What You Should Know When A Trespasser Is Injured On Your Property
When someone gets hurt on your property, you may feel scared that you'll end up getting sued. However, when it comes to trespassers, the laws are a little different. Check out these four facts about trespassers and injury, so you can protect yourself.
You Don't Usually Have to Ensure Their Safety
If you invite someone to your home, and they break their leg when your worn porch collapses, you could be held responsible. Whenever you invite or allow someone onto your property, you have a responsibility to provide reasonable care to ensure their safety. If you knew the porch was damaged and could cause injury (or if the courts determine a reasonable person would have noticed the situation and fixed it), you could have to pay for their injuries. However, a trespasser isn't invited onto your property. They have no valid reason for being there, so you don't have to ensure their safety.
You Can't Intentionally Cause Injury
You don't have to ensure a trespassers safety, but you can't purposely injury people who trespass. In most states, you must avoid engaging in activities that will cause injury to trespassers. For example, you can't dig a pit, cover it with branches to trap anyone who trespasses. If you do, and the trespasser is injured, you may be liable. You also can't randomly shoot people who are just trespassing. However, if the trespasser is attempting to hurt you or your family or you feel your life is threatened, you can usually use deadly force to protect yourself and other people.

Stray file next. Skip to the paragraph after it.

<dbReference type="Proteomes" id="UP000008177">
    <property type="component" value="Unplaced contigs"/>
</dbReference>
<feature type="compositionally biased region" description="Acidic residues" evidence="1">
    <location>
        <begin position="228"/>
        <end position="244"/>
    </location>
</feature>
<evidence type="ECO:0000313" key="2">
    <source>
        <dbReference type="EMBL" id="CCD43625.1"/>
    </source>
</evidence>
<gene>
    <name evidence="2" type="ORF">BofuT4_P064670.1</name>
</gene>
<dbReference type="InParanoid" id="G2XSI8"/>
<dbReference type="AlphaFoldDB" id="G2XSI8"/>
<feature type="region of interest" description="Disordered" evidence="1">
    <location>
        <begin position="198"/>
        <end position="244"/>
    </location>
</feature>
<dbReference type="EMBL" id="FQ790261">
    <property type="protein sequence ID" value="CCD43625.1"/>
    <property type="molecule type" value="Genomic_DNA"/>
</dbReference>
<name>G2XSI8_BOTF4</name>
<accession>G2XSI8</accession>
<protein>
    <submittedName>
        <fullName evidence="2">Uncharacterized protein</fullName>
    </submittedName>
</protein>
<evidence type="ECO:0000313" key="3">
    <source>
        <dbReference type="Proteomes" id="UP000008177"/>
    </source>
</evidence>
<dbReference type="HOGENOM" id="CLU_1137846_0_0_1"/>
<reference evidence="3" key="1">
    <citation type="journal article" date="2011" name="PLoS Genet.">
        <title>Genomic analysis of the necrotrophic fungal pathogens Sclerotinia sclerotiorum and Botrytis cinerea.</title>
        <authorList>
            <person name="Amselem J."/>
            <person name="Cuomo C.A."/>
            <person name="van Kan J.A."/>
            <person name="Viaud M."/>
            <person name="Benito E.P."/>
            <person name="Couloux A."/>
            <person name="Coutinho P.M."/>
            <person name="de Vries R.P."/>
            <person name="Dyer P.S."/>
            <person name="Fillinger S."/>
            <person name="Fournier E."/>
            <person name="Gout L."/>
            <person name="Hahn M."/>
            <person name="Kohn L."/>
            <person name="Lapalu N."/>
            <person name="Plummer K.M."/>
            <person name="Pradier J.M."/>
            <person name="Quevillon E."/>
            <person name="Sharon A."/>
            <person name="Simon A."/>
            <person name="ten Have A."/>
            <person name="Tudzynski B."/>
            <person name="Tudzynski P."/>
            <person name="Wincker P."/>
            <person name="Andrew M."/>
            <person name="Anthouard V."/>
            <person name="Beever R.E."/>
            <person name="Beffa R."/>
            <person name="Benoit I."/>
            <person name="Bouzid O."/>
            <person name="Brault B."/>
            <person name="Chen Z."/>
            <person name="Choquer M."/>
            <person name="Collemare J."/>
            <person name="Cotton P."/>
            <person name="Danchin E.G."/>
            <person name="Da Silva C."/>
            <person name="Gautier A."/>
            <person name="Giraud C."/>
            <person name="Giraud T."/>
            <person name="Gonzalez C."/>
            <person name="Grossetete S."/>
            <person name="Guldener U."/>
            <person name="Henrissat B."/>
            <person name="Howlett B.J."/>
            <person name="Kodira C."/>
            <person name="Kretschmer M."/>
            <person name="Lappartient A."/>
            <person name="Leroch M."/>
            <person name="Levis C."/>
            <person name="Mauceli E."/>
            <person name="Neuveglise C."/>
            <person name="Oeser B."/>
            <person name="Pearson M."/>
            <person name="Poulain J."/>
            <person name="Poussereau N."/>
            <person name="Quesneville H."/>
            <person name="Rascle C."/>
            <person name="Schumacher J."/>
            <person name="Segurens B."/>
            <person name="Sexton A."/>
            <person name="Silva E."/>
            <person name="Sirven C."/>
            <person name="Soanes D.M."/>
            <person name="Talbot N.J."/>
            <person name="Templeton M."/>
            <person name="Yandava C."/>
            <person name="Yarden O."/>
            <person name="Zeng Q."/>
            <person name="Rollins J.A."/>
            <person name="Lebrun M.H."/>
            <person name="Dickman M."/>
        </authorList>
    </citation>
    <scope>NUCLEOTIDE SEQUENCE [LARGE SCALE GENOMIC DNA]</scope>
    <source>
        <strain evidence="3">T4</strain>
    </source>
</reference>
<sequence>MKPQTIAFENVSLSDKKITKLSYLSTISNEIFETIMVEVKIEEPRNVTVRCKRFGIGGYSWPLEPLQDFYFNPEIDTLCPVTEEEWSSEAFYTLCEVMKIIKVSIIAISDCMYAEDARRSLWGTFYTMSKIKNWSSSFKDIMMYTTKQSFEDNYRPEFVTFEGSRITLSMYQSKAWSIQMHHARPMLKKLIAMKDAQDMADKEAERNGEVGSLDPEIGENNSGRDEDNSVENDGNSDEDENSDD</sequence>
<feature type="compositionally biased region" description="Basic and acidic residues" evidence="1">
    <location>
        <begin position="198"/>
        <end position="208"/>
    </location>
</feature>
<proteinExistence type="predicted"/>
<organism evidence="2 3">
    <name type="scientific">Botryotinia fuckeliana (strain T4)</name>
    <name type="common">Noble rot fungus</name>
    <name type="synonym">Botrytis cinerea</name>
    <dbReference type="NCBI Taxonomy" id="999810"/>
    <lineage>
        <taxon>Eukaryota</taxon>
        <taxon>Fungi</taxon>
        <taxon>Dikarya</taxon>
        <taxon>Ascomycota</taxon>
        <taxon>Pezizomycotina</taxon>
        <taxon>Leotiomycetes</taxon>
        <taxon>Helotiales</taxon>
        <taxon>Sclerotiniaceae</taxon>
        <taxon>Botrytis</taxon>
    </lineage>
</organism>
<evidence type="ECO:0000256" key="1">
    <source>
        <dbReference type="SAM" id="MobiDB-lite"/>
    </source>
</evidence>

If People Trespass a Lot, You Should Post Warnings
In most cases, you don't expect to see a trespasser on your property, and you can't anticipate when one will trespass. However, there are cases where you can expect trespassers. For example, if your property is a popular shortcut to reach another part of town, you may notice a lot of trespassers. This means that now you can anticipate people will be entering your property without your consent, and now you do have some responsibility to them. If you have areas of your property that you know could cause injury to people, you may be expected to give reasonable warning, such as posting signs.
Child Trespassers Are Often Treated Differently
Child trespassers aren't always treated the same as adult trespassers. The exact rules depend on the age of the child and what a child of that age should be expected to understand. For example, a toddler understands a lot less than a 17-year-old. When it comes to children, you want to make sure you don't have any attractive nuisances that children can easily access. Attractive nuisances are anything that could cause harm to a child but is also attractive to a child. It can be a pool, lawnmower, treehouse, etc. You can still have these items on your property, but you must take some steps to prevent children from getting hurt.
When it comes to trespassers, you may still have some responsibilities, so make sure you understand the rules to protect yourself. If someone has been injured on your property, contact a lawyer today to learn what you can do. For more information, check out websites like http://josephbwolfley.com.